Let's address the burning question: no, Terminal Reality's Walking Dead first-person shooter is not as teeth-grindingly awful as the leaked gameplay (subsequently pulled) would suggest. In that, the player nonchalantly skips through the deadened streets of Georgia's Lemon Hill, stabbing walkers with almost pitiful ease and responding to approaching hordes by... jogging away.
In that footage, it looks like Call of Duty, but The Walking Dead: Survival Instinct is not Call of Duty, and Terminal Reality's senior systems designer Glen Gamble was keen to hammer that point home early on: "Pulling the trigger is like ringing the dinner bell," he warned. "We've got a few reasons why you wouldn't want to do that."
Following AMC's hit show rather than Robert Kirkman's comics, stealth and caution are key. You play crossbow-wielding hick hunter Daryl Dixon who, along with his brother Merle and several familiar-faced survivors recruitable after a favour, retain the likenesses and voices of their show counterparts. Set in the first boom of the outbreak as TV and comics protagonist Rick Grimes slumbers deep in a coma, you'll need to prioritise smarts over firepower to come out of each self-contained suburban, urban and rural level alive.
MY NAME IS MERLE
The hands-off demo opens with Daryl crouching behind a burned out car. A dozen-strong pack of walkers lie ahead, and not the kind peddled by Gary Lineker. Running at them would be suicide. Instead, Daryl picks up a bottle and chucks it, distracting them long enough to slip past unseen. It's a device ancient in the land of stealth, but one indicative of Survival Instinct's tone.
With walkers lacking the threatening speed of Left 4 Dead's agile infected, we wonder whether it's instead possible to merely run rings around them. We soon got our answer. As Daryl ducks into an alley, he's grabbed by a walker and gets an up close and personal look at the effects of several weeks without a toothbrush. If this happens in a group, you're dead - other walkers won't patiently wait for the QTE to finish before piling in.
Sprinting around in the Georgia heat makes you sweat - and sweat obscures your vision...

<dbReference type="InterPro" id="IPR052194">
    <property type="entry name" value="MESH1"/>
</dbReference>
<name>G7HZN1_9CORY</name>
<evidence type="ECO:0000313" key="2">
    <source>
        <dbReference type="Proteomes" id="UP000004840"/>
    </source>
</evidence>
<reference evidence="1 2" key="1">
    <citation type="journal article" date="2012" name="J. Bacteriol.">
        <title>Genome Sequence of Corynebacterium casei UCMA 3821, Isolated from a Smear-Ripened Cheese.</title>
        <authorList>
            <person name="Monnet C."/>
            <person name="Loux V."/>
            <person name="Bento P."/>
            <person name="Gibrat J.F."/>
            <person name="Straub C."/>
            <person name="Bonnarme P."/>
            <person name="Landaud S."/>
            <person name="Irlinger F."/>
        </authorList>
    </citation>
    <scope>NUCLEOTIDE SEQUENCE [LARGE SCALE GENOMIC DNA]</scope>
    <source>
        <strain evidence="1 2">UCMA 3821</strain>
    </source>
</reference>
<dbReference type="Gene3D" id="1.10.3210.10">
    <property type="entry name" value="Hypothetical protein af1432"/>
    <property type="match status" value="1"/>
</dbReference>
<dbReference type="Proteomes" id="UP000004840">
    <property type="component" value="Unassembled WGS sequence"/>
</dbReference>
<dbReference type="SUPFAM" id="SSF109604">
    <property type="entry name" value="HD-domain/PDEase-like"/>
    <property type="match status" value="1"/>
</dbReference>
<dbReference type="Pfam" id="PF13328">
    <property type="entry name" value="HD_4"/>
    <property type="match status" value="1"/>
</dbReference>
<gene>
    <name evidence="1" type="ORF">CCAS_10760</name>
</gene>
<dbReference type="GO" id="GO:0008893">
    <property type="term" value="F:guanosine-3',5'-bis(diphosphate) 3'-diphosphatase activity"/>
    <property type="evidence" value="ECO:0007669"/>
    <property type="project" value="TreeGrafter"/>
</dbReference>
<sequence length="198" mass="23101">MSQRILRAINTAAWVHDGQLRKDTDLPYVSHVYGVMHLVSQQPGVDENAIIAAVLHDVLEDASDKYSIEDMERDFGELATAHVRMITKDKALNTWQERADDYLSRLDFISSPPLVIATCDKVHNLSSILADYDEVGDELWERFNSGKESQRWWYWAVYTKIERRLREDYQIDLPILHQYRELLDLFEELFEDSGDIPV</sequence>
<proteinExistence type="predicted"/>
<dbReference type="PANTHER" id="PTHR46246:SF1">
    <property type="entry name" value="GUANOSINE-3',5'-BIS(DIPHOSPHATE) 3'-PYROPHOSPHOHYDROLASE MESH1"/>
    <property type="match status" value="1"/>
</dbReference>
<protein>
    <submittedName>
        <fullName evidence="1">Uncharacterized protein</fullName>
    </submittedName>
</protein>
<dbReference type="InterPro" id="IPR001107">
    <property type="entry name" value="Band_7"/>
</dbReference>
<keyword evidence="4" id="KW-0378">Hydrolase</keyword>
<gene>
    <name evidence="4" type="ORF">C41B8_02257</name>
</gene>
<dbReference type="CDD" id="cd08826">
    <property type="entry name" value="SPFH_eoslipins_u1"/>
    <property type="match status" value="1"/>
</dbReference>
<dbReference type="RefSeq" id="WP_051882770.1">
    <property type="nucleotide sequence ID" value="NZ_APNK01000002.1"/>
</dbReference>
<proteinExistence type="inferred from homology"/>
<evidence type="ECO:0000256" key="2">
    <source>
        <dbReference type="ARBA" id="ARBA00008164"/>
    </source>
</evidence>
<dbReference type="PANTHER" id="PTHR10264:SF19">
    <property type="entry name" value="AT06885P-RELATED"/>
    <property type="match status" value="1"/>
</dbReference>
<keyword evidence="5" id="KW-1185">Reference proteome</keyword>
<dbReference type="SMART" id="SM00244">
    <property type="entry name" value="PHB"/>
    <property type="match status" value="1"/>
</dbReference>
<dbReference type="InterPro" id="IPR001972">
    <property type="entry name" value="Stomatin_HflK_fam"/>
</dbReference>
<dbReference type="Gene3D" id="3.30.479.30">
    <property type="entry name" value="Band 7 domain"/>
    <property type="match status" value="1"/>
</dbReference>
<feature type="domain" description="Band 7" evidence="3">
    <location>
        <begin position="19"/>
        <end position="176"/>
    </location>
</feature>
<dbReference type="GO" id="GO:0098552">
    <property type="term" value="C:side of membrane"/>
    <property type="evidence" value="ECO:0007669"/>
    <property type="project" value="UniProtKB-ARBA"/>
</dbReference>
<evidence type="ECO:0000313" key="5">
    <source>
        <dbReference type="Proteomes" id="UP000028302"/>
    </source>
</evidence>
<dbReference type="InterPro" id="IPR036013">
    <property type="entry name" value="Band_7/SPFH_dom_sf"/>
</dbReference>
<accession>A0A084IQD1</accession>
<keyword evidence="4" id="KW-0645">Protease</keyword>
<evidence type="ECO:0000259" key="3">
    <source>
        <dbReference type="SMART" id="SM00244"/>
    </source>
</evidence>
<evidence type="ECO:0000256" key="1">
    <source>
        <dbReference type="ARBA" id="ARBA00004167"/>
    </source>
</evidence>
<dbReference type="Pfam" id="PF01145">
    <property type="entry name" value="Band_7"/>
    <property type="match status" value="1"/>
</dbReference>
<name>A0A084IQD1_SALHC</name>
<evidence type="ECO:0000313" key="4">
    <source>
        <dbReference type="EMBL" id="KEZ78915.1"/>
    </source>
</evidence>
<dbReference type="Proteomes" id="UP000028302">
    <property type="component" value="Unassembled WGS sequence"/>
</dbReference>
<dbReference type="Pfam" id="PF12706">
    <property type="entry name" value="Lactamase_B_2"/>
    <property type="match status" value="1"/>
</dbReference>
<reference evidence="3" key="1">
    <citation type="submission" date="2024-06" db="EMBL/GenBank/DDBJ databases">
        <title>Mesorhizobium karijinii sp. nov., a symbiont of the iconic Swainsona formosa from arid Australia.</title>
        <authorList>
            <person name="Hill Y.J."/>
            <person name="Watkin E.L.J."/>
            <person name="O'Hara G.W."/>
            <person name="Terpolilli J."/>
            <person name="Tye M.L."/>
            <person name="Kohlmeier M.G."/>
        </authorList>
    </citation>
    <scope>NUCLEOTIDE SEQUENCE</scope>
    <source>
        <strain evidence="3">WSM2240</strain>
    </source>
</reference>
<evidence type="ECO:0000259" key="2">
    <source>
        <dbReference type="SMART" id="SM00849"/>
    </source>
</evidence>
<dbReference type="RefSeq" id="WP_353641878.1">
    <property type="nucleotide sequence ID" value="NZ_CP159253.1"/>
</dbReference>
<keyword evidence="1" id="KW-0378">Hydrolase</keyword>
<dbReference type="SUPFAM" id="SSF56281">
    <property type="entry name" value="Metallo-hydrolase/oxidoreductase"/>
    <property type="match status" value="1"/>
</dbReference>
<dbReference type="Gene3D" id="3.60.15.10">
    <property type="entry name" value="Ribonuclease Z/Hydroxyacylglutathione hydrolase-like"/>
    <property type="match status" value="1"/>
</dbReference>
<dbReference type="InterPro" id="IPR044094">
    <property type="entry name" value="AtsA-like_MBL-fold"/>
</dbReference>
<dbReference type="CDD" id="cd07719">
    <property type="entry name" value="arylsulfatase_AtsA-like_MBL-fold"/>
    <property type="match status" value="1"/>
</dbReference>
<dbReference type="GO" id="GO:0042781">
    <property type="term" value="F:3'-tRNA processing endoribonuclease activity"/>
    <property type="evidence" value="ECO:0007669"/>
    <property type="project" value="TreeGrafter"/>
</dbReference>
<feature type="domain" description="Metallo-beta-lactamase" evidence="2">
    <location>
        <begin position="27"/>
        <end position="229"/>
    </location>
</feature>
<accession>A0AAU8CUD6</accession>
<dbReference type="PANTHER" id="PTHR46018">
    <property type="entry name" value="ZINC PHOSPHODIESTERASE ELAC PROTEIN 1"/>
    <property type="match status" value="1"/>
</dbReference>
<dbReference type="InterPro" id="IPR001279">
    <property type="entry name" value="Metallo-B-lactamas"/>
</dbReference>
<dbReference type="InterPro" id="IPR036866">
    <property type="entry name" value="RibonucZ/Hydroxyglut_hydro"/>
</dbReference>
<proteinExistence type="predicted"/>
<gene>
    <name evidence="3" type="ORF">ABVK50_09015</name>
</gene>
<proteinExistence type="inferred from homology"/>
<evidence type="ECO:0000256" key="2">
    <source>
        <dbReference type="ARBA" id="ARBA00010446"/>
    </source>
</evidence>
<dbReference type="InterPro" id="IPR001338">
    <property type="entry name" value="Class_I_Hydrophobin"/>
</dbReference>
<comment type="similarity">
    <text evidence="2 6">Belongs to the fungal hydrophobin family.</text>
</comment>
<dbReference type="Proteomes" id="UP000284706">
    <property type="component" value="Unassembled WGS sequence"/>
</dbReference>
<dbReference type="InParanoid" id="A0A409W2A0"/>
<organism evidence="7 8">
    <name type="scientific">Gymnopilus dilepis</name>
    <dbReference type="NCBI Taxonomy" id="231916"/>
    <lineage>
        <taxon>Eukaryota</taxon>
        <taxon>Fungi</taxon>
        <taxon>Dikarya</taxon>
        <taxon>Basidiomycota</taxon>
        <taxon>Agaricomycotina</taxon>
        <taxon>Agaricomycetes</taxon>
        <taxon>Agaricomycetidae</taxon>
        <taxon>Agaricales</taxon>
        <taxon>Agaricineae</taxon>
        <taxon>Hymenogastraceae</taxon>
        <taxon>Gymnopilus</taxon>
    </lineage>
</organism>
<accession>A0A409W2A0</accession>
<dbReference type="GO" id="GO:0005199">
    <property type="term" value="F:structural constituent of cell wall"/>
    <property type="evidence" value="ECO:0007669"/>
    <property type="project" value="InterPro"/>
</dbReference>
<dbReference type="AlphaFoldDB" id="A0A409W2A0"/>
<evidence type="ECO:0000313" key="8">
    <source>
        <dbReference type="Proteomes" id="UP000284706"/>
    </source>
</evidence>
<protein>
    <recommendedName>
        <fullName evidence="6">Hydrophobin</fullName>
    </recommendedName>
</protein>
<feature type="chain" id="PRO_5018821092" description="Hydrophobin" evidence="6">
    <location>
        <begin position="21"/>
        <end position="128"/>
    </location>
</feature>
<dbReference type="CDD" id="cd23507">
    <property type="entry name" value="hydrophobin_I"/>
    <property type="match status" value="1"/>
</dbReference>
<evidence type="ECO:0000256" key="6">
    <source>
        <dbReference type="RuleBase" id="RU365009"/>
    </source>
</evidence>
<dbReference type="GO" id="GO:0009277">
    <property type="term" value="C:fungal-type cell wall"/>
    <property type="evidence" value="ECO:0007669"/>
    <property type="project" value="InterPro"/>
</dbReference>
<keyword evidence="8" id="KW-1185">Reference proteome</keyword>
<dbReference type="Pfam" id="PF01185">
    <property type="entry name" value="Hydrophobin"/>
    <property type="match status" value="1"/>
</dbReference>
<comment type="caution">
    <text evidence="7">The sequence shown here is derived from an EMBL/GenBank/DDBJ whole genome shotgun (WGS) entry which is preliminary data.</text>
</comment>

To boot, sprinting around in the Georgia heat with a loaded inventory and several hot firearms in your pocket makes you pant hard, causing thick sweat to drip down and obscure sight. Sweat leads to smell, and staying in one place too long will attract walkers by the sheer power of bad B.O. Noisily treading on trash and broken glass is also ill-advised. Fortunately, on this playthrough the rest of the alleyway was clear (apparently walkers never spawn the same place twice, with even seemingly incapacitated bodies springing to life randomly), and Daryl continued through unscathed. Er, apart from knifing one walker through the head in a gory stealth kill and completely decapitating another on the way out.
His mission is to collect five boxes of fireworks scattered through the level. The goal? Take out a crowd with one massive blast. An explosive task, but one slightly more pedestrian in practice. Hunting for crates behind grey vents, down anonymous side streets and amidst barren shopfronts, then pressing X and seeing it instantly disappear into your magical backpack, seemed a touch MMO-lite.
The finale's better at raising pulse levels. Daryl launched a sparking red flare to clear a bustling cemetery, placed fireworks under a church pulpit, then rang the bell. As walkers came staggering, brother Merle, tracking your progress on walkie talkie, gave the signal to blow everyone to high heaven.
A different game altogether to what we saw in that laughable leaked footage, then, and one markedly tenser, more layered and more perilous. Seeing as the demo was hands-off, though, it's not yet clear whether gamers will play it quite the same way.
FISH IN A DARYL
QTE's and sweat mechanics aside, there really doesn't seem to be anything stopping players simply walking up to foes and popping them in the head, or worse, not engaging with them entirely. The danger, to be honest, are levels that last thirty seconds. This is something you can only know from picking up the controller yourself.
Of course, walkers, slow and stupid, present a danger in heaving crowds rather than as individuals - a sort of death-by-a-thousand-bites - where survivors flit from hunter to hunted in a single moment of complacency. This is the essence Terminal Reality need to capture. At the moment, those heaving crowds are, worryingly, more like a Dead Island gaggle.
Despite this, however, there's clear regard for the source material. The developers, we're told, took botany lessons to study the flora and fauna of Georgia (apparently temperatures range in the high 30's and there is zero tumbleweed in the state), hit the gun range to get a feel for firearms (Magnums recoil like ship cannons), and mo-capped overzealous actors to play walkers (one guy nearly tore a pillow in half with his teeth).
The Walking Dead: Survival Instinct swears it's not CoD. If it honours the pledge, this could be a taut and tense first-person survival game.